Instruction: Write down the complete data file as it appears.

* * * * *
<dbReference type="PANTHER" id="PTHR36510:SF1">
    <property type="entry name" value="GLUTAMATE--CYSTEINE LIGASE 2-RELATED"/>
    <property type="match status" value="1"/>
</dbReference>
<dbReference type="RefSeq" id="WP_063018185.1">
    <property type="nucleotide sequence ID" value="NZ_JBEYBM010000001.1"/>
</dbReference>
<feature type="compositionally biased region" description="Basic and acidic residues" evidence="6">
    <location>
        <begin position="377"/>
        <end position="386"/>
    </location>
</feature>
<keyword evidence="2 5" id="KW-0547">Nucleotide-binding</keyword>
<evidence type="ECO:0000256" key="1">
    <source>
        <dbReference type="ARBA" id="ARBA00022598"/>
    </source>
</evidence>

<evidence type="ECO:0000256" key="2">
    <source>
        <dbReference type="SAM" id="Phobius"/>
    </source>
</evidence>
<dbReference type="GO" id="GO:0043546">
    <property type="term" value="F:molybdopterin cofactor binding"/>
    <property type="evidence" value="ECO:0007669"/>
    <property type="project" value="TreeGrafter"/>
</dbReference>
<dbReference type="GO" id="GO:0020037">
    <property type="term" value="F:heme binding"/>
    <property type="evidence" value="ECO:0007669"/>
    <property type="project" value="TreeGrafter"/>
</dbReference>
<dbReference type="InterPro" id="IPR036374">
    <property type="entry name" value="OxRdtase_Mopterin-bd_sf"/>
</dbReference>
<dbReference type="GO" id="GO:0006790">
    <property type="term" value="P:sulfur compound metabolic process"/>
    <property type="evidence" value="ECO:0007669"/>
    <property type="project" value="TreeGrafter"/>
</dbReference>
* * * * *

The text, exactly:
<dbReference type="PANTHER" id="PTHR36510:SF1">
    <property type="entry name" value="GLUTAMATE--CYSTEINE LIGASE 2-RELATED"/>
    <property type="match status" value="1"/>
</dbReference>
<dbReference type="RefSeq" id="WP_063018185.1">
    <property type="nucleotide sequence ID" value="NZ_JBEYBM010000001.1"/>
</dbReference>
<feature type="compositionally biased region" description="Basic and acidic residues" evidence="6">
    <location>
        <begin position="377"/>
        <end position="386"/>
    </location>
</feature>
<keyword evidence="2 5" id="KW-0547">Nucleotide-binding</keyword>
<evidence type="ECO:0000256" key="1">
    <source>
        <dbReference type="ARBA" id="ARBA00022598"/>
    </source>
</evidence>

<evidence type="ECO:0000256" key="2">
    <source>
        <dbReference type="SAM" id="Phobius"/>
    </source>
</evidence>
<dbReference type="GO" id="GO:0043546">
    <property type="term" value="F:molybdopterin cofactor binding"/>
    <property type="evidence" value="ECO:0007669"/>
    <property type="project" value="TreeGrafter"/>
</dbReference>
<dbReference type="GO" id="GO:0020037">
    <property type="term" value="F:heme binding"/>
    <property type="evidence" value="ECO:0007669"/>
    <property type="project" value="TreeGrafter"/>
</dbReference>
<dbReference type="InterPro" id="IPR036374">
    <property type="entry name" value="OxRdtase_Mopterin-bd_sf"/>
</dbReference>
<dbReference type="GO" id="GO:0006790">
    <property type="term" value="P:sulfur compound metabolic process"/>
    <property type="evidence" value="ECO:0007669"/>
    <property type="project" value="TreeGrafter"/>
</dbReference>